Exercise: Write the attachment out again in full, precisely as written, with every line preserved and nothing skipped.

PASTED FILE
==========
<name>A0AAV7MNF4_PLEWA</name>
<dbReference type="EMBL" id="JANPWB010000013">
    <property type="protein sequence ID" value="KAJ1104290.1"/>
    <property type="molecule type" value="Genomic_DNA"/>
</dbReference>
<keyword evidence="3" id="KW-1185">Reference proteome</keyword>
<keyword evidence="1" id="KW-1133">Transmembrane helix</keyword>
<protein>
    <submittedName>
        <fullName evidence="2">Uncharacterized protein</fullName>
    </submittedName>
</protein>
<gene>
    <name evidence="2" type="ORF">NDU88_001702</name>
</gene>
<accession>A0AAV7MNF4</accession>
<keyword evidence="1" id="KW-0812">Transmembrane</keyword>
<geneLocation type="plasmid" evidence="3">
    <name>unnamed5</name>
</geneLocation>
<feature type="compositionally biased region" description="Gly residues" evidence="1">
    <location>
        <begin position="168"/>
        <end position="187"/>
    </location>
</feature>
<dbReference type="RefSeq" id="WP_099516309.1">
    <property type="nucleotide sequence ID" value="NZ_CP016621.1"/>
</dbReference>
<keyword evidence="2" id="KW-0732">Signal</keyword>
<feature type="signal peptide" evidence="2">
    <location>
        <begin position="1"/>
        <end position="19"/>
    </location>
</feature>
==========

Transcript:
<name>A0AAV7MNF4_PLEWA</name>
<dbReference type="EMBL" id="JANPWB010000013">
    <property type="protein sequence ID" value="KAJ1104290.1"/>
    <property type="molecule type" value="Genomic_DNA"/>
</dbReference>
<keyword evidence="3" id="KW-1185">Reference proteome</keyword>
<keyword evidence="1" id="KW-1133">Transmembrane helix</keyword>
<protein>
    <submittedName>
        <fullName evidence="2">Uncharacterized protein</fullName>
    </submittedName>
</protein>
<gene>
    <name evidence="2" type="ORF">NDU88_001702</name>
</gene>
<accession>A0AAV7MNF4</accession>
<keyword evidence="1" id="KW-0812">Transmembrane</keyword>
<geneLocation type="plasmid" evidence="3">
    <name>unnamed5</name>
</geneLocation>
<feature type="compositionally biased region" description="Gly residues" evidence="1">
    <location>
        <begin position="168"/>
        <end position="187"/>
    </location>
</feature>
<dbReference type="RefSeq" id="WP_099516309.1">
    <property type="nucleotide sequence ID" value="NZ_CP016621.1"/>
</dbReference>
<keyword evidence="2" id="KW-0732">Signal</keyword>
<feature type="signal peptide" evidence="2">
    <location>
        <begin position="1"/>
        <end position="19"/>
    </location>
</feature>